Fraser Reynolds, local councillor recalls the same period, when Paddy’s father was taking over the filling station:

“It was 1959 and he was teaching me maths at Langley Park Secondary Modern School. That was his final year there, because he’d just bought a garage in Witton Gilbert and was leaving at the end of term. He was a lovely bloke, very astute. Hey, do you know what he did? For that final term at school he got us all together in class and came up with a special project to design and make the signage for his new garage.”

Gavin Carr Winship – now resident in the US – wrote a piece about the filling station for his defunct home page:

I grew up in a little village called WITTON GILBERT.

Witton Gilbert was one of those English villages that the Romans had missed, the Vikings had bypassed and the Normans had renamed for the hell of it.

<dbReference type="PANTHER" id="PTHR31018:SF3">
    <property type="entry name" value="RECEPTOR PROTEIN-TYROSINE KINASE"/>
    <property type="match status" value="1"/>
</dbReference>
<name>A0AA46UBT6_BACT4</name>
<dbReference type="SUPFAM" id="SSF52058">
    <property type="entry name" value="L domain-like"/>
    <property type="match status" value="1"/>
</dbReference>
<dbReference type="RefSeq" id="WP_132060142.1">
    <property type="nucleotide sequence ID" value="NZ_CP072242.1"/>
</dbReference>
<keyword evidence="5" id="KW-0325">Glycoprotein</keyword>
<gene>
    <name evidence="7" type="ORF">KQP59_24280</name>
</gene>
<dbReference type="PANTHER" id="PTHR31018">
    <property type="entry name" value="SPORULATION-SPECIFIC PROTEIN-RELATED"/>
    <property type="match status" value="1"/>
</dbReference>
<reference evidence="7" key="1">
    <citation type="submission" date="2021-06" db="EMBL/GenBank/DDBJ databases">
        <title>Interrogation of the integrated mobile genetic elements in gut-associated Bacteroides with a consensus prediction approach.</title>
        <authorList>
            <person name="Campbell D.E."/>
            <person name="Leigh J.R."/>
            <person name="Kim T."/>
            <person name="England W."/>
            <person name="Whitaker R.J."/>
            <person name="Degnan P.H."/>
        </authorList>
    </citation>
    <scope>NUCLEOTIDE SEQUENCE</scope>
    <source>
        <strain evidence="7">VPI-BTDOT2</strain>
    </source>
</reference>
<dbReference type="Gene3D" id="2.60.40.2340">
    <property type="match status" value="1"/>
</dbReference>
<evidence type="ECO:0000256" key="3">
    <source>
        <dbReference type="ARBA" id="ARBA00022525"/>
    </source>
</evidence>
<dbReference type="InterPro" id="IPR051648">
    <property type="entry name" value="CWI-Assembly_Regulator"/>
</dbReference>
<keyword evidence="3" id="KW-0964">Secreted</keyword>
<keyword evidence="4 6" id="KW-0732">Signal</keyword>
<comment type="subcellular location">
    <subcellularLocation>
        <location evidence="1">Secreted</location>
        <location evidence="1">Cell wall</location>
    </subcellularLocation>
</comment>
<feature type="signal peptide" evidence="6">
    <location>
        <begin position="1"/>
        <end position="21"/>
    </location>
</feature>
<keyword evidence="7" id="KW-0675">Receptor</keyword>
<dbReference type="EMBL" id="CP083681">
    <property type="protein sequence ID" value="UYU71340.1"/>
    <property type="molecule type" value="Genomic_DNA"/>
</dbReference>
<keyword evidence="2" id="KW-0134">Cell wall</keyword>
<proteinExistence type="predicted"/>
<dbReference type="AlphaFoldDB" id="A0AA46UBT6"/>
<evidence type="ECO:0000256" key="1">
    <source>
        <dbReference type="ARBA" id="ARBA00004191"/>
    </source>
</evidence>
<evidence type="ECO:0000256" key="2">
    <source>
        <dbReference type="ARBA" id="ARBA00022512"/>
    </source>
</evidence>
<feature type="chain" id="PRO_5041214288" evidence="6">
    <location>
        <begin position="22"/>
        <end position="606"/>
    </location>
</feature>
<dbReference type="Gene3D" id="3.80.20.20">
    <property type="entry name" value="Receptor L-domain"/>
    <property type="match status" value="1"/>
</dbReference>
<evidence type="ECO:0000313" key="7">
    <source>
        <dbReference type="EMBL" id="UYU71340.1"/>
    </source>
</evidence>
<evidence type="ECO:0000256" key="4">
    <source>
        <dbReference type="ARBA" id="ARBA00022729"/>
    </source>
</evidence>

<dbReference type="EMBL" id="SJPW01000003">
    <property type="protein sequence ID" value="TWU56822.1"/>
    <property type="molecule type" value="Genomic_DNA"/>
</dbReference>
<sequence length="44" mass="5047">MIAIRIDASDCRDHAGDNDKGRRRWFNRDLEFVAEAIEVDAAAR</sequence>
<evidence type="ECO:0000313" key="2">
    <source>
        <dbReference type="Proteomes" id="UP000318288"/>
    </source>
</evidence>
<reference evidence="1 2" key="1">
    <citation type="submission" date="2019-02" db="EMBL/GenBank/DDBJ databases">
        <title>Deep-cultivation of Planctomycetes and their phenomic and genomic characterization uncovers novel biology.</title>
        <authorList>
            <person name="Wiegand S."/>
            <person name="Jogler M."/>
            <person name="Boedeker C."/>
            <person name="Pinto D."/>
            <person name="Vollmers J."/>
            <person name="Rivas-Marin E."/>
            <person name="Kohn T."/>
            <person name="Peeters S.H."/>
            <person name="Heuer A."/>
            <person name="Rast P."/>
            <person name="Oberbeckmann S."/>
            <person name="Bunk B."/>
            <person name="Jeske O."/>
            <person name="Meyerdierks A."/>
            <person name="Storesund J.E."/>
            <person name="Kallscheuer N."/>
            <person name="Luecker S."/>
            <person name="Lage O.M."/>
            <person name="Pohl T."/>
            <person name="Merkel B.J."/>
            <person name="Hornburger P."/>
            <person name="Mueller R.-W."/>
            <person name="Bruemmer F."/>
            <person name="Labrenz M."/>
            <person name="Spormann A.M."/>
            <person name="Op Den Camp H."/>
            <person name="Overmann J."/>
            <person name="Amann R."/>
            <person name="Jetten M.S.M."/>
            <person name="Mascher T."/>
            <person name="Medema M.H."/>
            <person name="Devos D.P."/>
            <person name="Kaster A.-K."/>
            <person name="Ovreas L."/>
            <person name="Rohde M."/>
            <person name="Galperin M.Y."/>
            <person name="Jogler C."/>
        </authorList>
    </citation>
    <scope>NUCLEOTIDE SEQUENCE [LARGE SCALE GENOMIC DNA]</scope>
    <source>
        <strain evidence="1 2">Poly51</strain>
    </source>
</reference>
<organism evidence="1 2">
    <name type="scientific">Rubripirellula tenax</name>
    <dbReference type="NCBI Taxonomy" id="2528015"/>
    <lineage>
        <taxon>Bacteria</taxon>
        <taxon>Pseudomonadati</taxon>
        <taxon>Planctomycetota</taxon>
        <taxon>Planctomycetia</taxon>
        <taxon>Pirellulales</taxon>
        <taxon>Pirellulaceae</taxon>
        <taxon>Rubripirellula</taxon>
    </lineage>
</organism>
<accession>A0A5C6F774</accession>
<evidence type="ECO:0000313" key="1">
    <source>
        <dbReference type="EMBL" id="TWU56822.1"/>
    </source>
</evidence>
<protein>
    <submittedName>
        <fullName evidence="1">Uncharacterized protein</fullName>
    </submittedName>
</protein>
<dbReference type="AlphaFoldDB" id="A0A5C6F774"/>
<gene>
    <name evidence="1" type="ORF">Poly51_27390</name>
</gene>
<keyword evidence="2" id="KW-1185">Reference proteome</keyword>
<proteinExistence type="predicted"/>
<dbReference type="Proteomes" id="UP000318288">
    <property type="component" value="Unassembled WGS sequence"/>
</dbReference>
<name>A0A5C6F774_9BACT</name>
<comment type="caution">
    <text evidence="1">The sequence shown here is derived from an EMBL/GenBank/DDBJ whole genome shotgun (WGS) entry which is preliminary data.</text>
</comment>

There was a couple of churches severely outnumbered by the pubs. Somewhere in the village a large war memorial exists, which over the last two decades has been picking itself up and moving around to various locations.

At the bottom of the village in large blue and yellow letters was the word McAloon’s. It was attached to the roof of a petrol station and across the street on the other side of the A691 trunk road was a similar architectural wonder. The man in charge of the garages was Tommy McAloon. Tommy had a sense of humour that helped him keep his sanity while having myself my friend George drop breakable things, spill oily things and generally, though not intentionally, punish the customers for bringing their cars to the garage.

Marty and Paddy helped their father at the garage, usually not screwing things up as much as we did. Although changing tyres and pumping gas seemed like the family business, when the garage shut down at night and the chocolate bars and cigarettes were taken to the safe secure place (wherever they were taken by Tommy), there were strange things going on over the road inside the gas station.